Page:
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As the title suggests, I went to Niagara-on-the-Lake and came back.

It was a nice day for it though. A little warm, but a nice breeze. I had a tailwind all the way to NOTL.

Tailwinds are funny things. You don’t notice them when you have them, but you sure notice when you don’t. Reminds me of privilege. Anyway . . .

The ride into NOTL was good. The main street was closed for patio expansions, I think, so I detoured a little through the back streets. I took a selfie by the gazebo and then hit the parkway headed for Queenston.

Riding the Niagara Parkway between NOTL and Queenston can be a tricky proposition for cyclists. There’s a multi-use trail beside it which many drivers think bicycles should be on. I’ll probably discuss that over on The Niagara Guide website at some point, but I’ll state here that I think bicycles should be ridden on whatever road of path they are legally allowed to be used on. In this case, I took the road.

Facing the climb at Queenston Heights, I was quite glad I’d installed the third chainring. It made the climb less of a punishment and more of an enjoyable workout. Going uphill on a bicycle hasn’t been a strong point for me since I was in my 20’s so I was happy to get to the top of Queenston Heights. Interestingly, the climb goes past the roundabout as I headed down Portage Rd.

Streetnames are interesting things. Portage changed to Niagara Town Line at Stanley Avenue. I knew going down Niagara Town Line would take me downhill. What I didn’t realize was just HOW significant that downhill was. It was surprisingly steep and swift, and there were also a series of potholes that could be quite hazardous to cyclists. At the bottom I turned left onto St. Paul Ave. and essentially climbed the escarpment all over again. Perhaps not quite, but that’s what it felt like. I stayed in my 2nd chain ring for that climb so it was a good but more intense workout, especially coming at 42 km into the ride.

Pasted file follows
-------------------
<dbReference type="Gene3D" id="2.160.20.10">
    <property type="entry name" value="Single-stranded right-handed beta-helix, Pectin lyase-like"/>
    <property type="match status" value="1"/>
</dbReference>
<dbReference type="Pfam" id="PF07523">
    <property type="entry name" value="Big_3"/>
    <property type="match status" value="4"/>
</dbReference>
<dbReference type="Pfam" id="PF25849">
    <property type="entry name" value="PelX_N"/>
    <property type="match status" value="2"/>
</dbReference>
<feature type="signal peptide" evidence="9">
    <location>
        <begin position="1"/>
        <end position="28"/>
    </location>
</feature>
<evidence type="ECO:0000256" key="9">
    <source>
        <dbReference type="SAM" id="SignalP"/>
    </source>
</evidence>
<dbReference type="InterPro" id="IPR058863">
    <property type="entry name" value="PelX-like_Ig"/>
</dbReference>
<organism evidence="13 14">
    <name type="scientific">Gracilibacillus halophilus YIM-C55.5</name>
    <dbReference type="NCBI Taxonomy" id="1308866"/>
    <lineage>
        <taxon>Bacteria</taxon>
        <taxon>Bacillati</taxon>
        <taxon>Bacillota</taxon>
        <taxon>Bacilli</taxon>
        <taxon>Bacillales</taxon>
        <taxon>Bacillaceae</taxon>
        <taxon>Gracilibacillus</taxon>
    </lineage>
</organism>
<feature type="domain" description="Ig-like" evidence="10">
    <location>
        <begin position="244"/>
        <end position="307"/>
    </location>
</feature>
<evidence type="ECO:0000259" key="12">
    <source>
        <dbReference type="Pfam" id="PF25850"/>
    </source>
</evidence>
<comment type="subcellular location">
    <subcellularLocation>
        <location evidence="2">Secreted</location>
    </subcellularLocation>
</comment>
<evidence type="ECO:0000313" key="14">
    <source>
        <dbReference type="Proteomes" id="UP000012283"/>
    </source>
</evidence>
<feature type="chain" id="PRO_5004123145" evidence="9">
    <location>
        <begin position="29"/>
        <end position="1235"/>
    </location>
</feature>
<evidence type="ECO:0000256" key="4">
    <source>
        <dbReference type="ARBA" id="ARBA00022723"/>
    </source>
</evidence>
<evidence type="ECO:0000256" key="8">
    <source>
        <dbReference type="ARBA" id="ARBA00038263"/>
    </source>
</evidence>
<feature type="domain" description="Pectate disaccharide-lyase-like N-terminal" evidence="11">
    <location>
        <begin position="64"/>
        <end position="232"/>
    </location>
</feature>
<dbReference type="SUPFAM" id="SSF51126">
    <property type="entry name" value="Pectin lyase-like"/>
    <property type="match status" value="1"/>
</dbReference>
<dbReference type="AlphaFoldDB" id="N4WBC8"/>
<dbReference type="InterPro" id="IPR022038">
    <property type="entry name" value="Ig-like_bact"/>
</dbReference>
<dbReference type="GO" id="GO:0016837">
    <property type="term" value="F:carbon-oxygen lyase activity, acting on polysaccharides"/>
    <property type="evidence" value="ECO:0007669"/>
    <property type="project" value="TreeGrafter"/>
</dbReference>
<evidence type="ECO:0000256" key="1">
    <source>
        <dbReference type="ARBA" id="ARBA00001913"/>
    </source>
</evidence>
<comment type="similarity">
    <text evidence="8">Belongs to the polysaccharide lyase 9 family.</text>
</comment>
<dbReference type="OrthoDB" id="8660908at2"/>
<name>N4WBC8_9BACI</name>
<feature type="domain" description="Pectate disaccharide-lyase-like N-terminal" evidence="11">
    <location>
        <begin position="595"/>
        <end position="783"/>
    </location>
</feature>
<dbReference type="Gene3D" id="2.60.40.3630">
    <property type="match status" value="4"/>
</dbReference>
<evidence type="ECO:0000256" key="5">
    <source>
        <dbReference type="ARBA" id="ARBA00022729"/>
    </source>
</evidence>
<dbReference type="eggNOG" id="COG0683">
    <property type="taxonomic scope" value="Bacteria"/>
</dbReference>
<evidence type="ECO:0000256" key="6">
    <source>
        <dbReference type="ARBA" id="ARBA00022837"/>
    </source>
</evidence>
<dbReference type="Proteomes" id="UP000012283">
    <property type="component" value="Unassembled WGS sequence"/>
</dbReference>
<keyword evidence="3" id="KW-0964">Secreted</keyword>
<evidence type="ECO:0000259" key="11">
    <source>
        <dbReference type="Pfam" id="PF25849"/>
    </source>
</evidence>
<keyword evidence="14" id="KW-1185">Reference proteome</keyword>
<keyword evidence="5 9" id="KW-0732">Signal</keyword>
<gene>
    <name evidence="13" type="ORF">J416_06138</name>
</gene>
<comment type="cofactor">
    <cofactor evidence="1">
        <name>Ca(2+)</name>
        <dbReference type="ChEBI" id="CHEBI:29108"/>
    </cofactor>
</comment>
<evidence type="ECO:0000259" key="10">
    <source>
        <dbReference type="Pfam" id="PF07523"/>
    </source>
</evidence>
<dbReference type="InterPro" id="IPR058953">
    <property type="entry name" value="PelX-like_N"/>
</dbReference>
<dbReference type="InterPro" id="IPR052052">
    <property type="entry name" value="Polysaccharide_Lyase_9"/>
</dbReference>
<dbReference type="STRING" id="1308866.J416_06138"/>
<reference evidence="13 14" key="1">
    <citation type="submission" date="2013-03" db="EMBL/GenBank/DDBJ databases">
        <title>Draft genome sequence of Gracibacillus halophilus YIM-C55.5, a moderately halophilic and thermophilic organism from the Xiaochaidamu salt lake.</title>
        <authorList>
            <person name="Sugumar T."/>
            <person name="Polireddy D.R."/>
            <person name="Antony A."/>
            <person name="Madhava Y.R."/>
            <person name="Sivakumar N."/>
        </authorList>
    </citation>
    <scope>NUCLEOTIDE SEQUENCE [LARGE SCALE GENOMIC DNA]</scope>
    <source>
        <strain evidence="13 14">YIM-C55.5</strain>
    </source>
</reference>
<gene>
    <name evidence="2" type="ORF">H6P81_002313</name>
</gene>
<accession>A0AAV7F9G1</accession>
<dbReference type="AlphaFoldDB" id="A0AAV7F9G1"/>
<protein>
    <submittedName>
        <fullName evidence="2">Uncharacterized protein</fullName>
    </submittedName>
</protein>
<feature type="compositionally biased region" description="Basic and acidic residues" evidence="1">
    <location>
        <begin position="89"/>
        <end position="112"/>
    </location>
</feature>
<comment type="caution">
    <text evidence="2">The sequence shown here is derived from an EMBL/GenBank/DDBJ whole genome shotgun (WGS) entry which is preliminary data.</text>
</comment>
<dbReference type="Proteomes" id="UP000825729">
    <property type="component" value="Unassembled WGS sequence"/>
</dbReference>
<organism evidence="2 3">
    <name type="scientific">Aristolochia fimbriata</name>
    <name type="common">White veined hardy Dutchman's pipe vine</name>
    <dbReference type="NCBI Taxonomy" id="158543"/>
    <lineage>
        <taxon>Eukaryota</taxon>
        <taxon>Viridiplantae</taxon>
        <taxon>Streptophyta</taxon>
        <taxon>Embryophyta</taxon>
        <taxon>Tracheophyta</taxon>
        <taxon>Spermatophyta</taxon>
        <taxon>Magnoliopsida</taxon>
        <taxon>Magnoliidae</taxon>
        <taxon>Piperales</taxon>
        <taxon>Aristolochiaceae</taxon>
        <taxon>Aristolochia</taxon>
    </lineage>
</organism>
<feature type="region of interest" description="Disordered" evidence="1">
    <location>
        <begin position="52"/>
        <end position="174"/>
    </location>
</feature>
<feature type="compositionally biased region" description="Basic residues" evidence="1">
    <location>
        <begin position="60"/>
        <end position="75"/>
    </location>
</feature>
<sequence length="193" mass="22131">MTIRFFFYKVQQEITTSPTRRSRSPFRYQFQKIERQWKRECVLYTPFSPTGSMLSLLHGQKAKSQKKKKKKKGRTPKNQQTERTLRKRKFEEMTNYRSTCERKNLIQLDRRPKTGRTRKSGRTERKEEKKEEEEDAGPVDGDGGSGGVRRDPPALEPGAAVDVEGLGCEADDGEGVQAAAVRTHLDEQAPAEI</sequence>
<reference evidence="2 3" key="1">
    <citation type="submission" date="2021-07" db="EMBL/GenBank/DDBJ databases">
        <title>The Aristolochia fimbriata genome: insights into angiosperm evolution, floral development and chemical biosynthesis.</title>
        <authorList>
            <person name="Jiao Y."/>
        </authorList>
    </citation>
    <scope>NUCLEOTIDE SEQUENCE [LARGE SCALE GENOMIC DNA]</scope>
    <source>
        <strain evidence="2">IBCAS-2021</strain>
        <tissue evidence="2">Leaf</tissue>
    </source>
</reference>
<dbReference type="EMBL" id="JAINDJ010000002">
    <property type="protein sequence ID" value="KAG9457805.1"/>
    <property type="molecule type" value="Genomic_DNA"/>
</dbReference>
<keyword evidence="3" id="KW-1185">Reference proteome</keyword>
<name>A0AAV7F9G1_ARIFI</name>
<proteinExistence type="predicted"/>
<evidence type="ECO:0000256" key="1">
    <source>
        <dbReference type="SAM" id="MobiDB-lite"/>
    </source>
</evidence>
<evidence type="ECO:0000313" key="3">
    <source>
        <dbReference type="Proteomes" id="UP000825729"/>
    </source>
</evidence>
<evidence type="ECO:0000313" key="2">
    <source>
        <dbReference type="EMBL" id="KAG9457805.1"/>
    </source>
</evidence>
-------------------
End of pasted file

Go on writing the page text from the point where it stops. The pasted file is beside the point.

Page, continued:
Climbing doesn’t stop when you turn onto Mountain Rd., but it’s almost over at that point. Perhaps another 250 meters and then the ride became mostly flat. I followed Mountain to Taylor and then rode past the dump. There are often smells by the dump. I think Walker Industries uses some kind of air freshening spray to reduce the odours. What concerned me as I was riding by was the thought that I was inhaling quantities of some unknown chemical. It was a little disconcerting so I think I’ll make some inquiries.

Taking Taylor to Thorold Stone Road, I turned right, heading to the Thorold Tunnel. It is closed for construction so there is no pedestrian or cyclist access. There was a sign saying a shuttle service was available. When I called the number I was informed the shuttle doesn’t run on weekends. I could order a taxi but they would not be able to take my bicycle as their cars are “too small”. I wasn’t planning to take the shuttle but I was curious to know about it as it had occurred to me previously that residents of Thorold South who rely on the tunnel were being cut off from the rest of Thorold. The weekday shuttle is a van and it can accommodate bicycles. I wonder if it can accommodate people who use e-bikes and the like.

Anyway, I rode down Davis to Hwy 20, took the bridge, then came back along Holland, Kottmeier, Beaverdams, and Decew to get back home. This was my longest ride of the year to date at 64.41 km. My speed was a little slower, but I think that was due to the extra escarpment climb I added in. At least it was a good workout.

As usual, here are the stats:

D: 64.41 km (272.99 km cumulative in 2020)
A: 42.1 km/h
M: 59.5 km/h – probably down Niagara Town Line
T: 2:40:05

This is now the furthest ride of the year. Legs and back are a little more tired than previous rides, but I’m feeling like I’m pretty good shape for a relaxed 100 km ride with Georges in August. That’s now scheduled for the 15th although things may change . . .